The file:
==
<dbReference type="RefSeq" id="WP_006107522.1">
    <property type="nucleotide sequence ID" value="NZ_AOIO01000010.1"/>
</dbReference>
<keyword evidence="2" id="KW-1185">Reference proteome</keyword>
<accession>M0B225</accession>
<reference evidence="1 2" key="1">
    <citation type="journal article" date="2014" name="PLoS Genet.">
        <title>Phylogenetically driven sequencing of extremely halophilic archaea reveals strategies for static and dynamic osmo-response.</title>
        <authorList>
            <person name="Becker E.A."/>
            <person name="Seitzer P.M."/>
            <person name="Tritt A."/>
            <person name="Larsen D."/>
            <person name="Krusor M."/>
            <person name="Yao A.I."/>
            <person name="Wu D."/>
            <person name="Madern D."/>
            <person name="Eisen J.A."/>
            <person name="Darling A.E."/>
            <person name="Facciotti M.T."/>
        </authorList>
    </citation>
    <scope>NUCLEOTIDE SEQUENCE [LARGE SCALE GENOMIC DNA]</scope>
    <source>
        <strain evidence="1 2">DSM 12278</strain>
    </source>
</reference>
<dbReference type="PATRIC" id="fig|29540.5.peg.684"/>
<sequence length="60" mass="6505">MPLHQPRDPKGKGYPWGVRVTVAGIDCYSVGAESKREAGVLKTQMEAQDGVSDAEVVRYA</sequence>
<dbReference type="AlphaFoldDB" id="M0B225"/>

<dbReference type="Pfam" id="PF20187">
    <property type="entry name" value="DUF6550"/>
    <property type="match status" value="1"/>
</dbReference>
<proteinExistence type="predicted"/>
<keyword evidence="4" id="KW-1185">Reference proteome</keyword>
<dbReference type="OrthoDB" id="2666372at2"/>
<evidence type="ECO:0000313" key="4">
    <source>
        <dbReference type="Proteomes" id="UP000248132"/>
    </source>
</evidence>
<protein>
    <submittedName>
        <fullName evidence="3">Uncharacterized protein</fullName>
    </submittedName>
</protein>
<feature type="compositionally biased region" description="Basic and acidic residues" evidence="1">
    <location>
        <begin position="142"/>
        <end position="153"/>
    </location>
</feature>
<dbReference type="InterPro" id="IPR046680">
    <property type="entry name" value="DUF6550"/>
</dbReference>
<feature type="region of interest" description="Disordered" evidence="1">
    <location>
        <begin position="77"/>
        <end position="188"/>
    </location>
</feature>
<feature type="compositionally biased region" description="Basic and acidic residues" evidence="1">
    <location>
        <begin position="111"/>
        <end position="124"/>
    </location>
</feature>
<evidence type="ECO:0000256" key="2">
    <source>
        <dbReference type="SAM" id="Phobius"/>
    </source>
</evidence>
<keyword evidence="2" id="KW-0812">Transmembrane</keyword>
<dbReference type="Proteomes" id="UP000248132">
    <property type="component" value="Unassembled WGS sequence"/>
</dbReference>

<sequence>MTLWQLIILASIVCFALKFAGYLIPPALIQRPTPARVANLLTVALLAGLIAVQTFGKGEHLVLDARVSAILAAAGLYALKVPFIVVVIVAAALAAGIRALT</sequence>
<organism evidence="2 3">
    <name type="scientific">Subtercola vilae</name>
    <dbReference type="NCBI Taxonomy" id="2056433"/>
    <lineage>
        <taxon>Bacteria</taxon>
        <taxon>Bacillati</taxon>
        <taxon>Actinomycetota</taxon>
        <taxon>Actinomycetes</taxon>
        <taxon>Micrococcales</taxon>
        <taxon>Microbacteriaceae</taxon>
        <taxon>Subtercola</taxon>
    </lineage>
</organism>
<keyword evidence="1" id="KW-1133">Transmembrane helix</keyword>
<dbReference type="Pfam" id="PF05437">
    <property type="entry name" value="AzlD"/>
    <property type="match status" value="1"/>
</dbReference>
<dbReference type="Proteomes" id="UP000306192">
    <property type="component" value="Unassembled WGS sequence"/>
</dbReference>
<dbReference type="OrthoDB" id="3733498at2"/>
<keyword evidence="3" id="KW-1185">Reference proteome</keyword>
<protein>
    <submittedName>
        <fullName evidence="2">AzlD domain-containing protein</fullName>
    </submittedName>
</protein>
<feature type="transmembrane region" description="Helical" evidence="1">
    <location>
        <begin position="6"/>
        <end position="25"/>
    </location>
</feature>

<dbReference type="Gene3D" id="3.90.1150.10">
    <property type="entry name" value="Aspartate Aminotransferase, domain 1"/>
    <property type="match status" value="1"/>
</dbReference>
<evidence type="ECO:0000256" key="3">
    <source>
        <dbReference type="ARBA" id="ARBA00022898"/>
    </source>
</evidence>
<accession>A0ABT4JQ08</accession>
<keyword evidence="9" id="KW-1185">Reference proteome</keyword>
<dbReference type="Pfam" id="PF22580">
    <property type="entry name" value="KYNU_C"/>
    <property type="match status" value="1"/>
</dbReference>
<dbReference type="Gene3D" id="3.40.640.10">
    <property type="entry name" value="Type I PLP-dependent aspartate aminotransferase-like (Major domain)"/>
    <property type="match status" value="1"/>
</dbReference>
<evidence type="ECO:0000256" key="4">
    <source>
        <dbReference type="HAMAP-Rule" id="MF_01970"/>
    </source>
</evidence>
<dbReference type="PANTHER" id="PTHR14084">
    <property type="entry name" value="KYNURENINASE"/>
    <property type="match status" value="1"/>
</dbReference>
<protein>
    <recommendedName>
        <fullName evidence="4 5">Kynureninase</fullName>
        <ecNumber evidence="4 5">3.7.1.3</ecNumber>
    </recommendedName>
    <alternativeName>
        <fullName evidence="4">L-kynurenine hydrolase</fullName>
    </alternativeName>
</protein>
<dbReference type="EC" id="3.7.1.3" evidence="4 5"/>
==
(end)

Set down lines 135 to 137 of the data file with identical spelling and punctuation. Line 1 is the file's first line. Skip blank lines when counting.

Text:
    </source>
</evidence>
<dbReference type="PANTHER" id="PTHR14084">